Meet my ancestor, Mary BRINE nee MAPLESDEN (1911-1988). She was my wonderfully eccentric Grandmother.
Mary was born on 29 November 1911 at 7 Granville Avenue, Clyde Street in Hull. The circumstances of her birth however, were less than ideal. Her mother, Rosa MAPLESDEN, was just 21 years old and, in what was undoubtedly quite scandalous circumstances at the time, she was unmarried and the identity of Mary’s father was, and has remained, unknown. You can read about the family mystery and what we’ve managed to uncover so far HERE.
Rather than raise her daughter herself, Rosa was to become known to Mary as ‘Auntie Rosa’ and she would make only weekly visits, while Mary spent the first seven years of her life in the loving care of her Grandmother Mary Emma MAPLESDEN nee BARNES.
Mary’s Grandmother was, by this time, a woman in her late fifties, she’d had eight children of her own, and now she was a single parent herself following the sudden disappearance of her own husband Thomas MAPLESDEN. Her youngest daughter, Daisy MAPLESDEN, was now 18 and she must have been readying herself for retirement, however now she was the main carer for the young Mary.
In her later years, Mary would go on to write and publish her autobiography, which has given the family a lot of information about her life and relationships. She always remembered her Grandmother very fondly, and described her in her book as a loving ‘Christian’ woman. However, unfortunately, her recollections of her mother Rosa were quite different, and overwhelmingly negative.
According to Mary, when she was around seven years old, she learned that Rosa was in fact her mother and was ultimately taken to live with her. She reported experiencing great hardships from that point on.
She described suffering not only from emotional neglect, and a complete lack of maternal affection from her mother but seemingly a lack of basic compassion from her too. Mary told several sorry tales regarding how she had been subjected to particularly difficult experiences which she found to be utterly rejecting and even cruel at times from her mother. This was despite the fact that Rosa was, by several accounts, quite gregarious and somewhat popular within her social circles and even thought of affectionately by other children she had (an issue that brought family conflict when Mary ultimately chose to tell her own story in later life).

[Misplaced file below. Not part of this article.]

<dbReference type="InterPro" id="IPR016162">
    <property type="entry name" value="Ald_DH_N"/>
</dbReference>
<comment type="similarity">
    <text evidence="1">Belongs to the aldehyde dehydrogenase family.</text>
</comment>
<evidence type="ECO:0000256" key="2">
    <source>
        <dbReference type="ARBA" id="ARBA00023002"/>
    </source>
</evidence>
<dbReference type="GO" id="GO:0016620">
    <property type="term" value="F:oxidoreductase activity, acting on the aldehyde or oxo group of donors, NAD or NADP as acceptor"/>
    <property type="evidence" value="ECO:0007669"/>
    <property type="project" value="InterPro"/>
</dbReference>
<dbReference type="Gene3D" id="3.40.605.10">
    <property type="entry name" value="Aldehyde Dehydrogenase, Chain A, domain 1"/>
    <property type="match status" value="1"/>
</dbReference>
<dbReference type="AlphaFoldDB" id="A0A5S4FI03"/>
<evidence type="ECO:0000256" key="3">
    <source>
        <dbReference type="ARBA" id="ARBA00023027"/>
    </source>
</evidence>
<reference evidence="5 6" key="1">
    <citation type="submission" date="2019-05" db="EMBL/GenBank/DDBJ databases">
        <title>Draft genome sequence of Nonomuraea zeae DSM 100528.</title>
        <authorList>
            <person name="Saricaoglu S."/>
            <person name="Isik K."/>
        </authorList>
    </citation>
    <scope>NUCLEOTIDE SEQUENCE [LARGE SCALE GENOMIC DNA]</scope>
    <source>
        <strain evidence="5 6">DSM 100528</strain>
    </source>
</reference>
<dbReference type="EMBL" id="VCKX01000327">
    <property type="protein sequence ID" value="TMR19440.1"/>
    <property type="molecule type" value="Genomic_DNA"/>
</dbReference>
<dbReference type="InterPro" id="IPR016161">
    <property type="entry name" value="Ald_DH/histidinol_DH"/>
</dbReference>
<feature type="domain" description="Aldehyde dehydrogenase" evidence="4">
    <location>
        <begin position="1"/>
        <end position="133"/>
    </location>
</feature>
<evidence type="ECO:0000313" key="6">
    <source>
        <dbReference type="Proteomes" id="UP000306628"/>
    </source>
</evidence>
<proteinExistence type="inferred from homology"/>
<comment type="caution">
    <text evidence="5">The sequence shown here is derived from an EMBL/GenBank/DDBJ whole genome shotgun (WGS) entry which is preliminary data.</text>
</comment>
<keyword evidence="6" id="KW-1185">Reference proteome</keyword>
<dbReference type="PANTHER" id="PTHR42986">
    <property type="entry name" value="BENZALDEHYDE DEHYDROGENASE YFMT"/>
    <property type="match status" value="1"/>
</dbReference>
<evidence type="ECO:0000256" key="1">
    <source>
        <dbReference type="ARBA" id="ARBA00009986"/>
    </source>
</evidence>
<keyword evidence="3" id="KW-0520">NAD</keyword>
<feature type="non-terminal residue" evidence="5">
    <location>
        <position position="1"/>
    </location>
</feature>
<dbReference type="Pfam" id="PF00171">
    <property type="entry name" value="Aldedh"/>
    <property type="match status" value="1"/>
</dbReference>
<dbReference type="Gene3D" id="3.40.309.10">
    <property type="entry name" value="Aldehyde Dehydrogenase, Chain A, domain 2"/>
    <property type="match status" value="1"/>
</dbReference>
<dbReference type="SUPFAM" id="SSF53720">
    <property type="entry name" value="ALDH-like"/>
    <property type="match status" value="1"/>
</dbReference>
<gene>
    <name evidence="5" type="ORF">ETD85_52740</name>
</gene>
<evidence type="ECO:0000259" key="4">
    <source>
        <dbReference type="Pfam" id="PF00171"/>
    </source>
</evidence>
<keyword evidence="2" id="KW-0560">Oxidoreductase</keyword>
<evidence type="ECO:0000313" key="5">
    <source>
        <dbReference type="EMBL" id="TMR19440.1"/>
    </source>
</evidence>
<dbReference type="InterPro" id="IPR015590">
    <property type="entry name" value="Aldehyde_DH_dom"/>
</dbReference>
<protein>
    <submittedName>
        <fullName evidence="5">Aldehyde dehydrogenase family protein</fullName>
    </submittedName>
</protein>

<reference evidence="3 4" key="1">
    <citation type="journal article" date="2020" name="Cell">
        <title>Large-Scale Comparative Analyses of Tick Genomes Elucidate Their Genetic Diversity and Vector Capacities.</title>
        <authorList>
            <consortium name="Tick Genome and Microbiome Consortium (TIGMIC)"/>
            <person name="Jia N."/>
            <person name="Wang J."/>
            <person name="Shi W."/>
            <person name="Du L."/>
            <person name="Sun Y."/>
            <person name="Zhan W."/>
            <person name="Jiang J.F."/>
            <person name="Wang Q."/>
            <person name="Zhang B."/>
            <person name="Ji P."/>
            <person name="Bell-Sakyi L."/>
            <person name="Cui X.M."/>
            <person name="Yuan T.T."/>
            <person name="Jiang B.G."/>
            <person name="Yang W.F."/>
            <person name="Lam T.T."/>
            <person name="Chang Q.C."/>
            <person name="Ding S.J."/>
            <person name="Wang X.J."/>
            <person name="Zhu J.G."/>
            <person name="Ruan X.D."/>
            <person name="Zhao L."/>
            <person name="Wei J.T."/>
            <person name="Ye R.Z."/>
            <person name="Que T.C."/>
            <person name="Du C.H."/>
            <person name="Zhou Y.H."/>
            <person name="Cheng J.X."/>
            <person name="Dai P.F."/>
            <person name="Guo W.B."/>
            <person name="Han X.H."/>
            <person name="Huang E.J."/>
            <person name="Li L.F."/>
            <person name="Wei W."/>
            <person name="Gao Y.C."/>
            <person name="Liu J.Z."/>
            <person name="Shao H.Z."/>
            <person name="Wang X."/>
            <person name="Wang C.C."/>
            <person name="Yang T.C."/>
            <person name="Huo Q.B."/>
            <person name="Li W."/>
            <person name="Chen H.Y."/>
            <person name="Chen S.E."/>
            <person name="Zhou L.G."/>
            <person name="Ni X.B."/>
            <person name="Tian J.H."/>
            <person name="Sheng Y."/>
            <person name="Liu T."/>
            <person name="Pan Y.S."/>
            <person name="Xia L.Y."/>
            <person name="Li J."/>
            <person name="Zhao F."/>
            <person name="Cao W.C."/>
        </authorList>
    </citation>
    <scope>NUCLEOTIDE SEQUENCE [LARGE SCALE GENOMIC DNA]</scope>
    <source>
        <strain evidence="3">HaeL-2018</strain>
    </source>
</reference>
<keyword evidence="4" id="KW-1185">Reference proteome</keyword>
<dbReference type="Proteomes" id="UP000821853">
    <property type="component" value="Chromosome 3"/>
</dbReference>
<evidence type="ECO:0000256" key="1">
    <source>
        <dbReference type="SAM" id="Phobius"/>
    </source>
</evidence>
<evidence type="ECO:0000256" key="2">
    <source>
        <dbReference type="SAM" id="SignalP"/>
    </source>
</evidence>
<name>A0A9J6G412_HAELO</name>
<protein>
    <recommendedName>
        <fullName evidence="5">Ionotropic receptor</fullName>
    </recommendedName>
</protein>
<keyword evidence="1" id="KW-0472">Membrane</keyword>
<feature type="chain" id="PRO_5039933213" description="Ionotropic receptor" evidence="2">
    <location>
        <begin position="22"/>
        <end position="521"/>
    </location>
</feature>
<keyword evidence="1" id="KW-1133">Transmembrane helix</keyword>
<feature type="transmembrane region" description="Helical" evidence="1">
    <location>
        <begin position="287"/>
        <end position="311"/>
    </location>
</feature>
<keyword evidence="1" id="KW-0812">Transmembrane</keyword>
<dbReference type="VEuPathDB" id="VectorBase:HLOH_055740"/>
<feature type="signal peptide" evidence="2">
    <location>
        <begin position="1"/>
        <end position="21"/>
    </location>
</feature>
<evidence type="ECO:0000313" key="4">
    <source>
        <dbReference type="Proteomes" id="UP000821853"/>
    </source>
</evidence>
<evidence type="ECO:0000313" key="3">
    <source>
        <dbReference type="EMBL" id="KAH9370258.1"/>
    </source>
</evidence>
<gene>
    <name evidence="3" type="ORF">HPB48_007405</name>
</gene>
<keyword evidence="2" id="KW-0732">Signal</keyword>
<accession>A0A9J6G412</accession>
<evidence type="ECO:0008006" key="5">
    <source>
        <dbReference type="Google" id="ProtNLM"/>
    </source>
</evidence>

In spite of her hardships, or perhaps in part because of them, Mary became a particularly spirited, ambitious and charismatic woman. She was intelligent and talented and keen to learn, and her school days provided her with solace and an opportunity to express herself. Despite her love of learning, she left school at the age of 14, and went to work at Bennett’s Glass Works in Hull, in or around the year 1925.
A rumour has persisted in the family that Mr Bennett, who owned the shop, may actually have been her biological father. Mary herself seems to have believed this might have been the case, and she often spoke of how she was convinced she was the daughter of a Jewish man. She never actually discovered the identity of her father however, and it has become the subject of a family investigation many years after her death with the advent of DNA testing. You can read about my journey to discovering the identity of my Grandmother’s father HERE.
Following a brief period working in the Glass Works Mary left this job, apparently because she feared for her safety handling large panels of glass, and went to work in ‘service’ for the local Headmaster of the Grammar School. Perhaps motivated by her desire to at least gain some proximity to an education, if she was not to continue with her own.
As a young woman she met and married George BRINE, and went on to have four children. First she had a daughter, Sylvia Rose HANCOCK nee BRINE.
Next she had a son, George BRINE. However, very sadly she suffered arguably the greatest loss a mother can endure when he died aged just 1 1/2 years old.
She would go on to have another son, Peter BRINE and then, at the age of 44, a further daughter, Angela BRINE in 1953.
Mary and her husband George, had a long and stable, if not always quiet or harmonious, marriage together and they both worked for Northern Dairies for many years.
Following her husband’s death in 1982, Mary turned increasingly to her love of writing and, with the deeply challenging and distressing nature of her relationship with her mother having stayed with her throughout her life she chose to tell her story in her autobiography “Hopwood Street to Wellington Lane”. Unfortunately, she fell ill in the same year in which her manuscript was accepted by a publisher and she died in 1988 while eagerly awaiting it’s publication. Her life story was published, posthumously, just a couple of months following her death ensuring that her memory, and her experiences, would remain known to her family and later descendants.
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